In early January, New York City Mayor Bill de Blasio announced legislation that would take two weeks of paid personal time off (PTO) a requirement for city employees. This is all part of his push to make New York City, “the fairest big city in America”. If approved by the City Council, it would be the nation’s first state requiring paid time off for its workers – the first of its kind.
The mayor’s office reports, over a half million full-time and part-time employees in the state with no paid time off. This is in contrast to state government employees, who receive two weeks of Paid Personal Leave per year.
“To be the fairest big city in America, New Yorkers can’t be forced to choose between bringing home a paycheck and taking time off to just disconnect or spend time with loved ones – that choice ends with Paid Personal Time,” de Blasio said. “I look forward to working with Council Speaker Corey Johnson and the rest of City Council on this important piece of legislation.”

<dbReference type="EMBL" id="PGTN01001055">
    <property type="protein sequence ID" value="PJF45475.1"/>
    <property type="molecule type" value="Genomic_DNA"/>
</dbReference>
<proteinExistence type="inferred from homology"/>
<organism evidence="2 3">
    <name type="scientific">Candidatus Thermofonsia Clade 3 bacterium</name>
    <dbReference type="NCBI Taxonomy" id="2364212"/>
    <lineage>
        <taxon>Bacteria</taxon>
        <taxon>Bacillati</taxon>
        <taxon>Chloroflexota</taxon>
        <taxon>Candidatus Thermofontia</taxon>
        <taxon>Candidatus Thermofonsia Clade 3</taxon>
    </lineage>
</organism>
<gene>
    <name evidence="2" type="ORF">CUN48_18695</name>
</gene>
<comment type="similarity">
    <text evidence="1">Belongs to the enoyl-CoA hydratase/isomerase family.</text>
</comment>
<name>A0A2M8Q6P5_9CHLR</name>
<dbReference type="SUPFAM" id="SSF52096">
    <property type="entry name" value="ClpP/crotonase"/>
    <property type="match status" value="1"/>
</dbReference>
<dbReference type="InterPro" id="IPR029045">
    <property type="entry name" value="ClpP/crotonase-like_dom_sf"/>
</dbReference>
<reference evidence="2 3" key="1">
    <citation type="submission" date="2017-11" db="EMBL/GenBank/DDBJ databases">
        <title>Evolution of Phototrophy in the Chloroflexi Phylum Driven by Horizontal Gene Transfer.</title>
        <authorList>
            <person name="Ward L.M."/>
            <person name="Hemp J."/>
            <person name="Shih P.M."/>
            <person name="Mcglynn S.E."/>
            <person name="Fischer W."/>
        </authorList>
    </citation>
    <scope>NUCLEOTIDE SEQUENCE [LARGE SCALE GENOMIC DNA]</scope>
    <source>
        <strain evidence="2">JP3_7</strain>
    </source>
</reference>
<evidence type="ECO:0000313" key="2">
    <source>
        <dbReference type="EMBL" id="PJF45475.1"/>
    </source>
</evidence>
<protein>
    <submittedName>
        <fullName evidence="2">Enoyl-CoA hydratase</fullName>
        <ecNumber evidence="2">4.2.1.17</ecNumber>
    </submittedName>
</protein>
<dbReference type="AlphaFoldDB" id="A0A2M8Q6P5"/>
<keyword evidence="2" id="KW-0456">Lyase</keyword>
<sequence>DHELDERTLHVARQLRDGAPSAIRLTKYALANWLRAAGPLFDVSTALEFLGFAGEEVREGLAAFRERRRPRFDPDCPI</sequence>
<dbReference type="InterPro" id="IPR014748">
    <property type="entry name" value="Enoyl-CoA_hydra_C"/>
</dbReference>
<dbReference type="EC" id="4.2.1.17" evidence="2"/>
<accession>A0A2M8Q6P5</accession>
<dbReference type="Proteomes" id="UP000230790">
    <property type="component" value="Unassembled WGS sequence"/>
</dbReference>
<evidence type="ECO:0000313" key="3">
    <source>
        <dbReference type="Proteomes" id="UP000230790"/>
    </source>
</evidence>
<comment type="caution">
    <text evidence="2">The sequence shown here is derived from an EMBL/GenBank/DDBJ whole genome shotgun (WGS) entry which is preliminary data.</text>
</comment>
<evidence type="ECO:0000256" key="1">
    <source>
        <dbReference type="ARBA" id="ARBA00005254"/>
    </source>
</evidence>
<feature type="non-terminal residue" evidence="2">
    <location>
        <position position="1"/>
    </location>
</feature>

The plan has received both praise and criticism, however. “Everyone wants employees to have a fair amount of vacation time, but one-size-fits-all government mandates tend to make it harder to hire, grow businesses, and create jobs,” says Michael Steel, a Republican operative who served as an aide to former House Speaker, John Boehner. “This sounds like that’s what this would do.” The proposal would require private employers (with five or more employees) to offer 10 days (per year) of PTO for any purpose or reason including vacation time, religious observance, bereavement and time with family. The proposed legislation would also guarantee this time for roughly well over 3 million New Yorkers, according to the mayor’s office.
If approved, the mayor’s plan would affect a wide range of industries in the state who presently do not receive any paid personal time, including 180,000 workers in professional services, 90,000 in retail, and 200,000 in the hotel and foodservice sectors.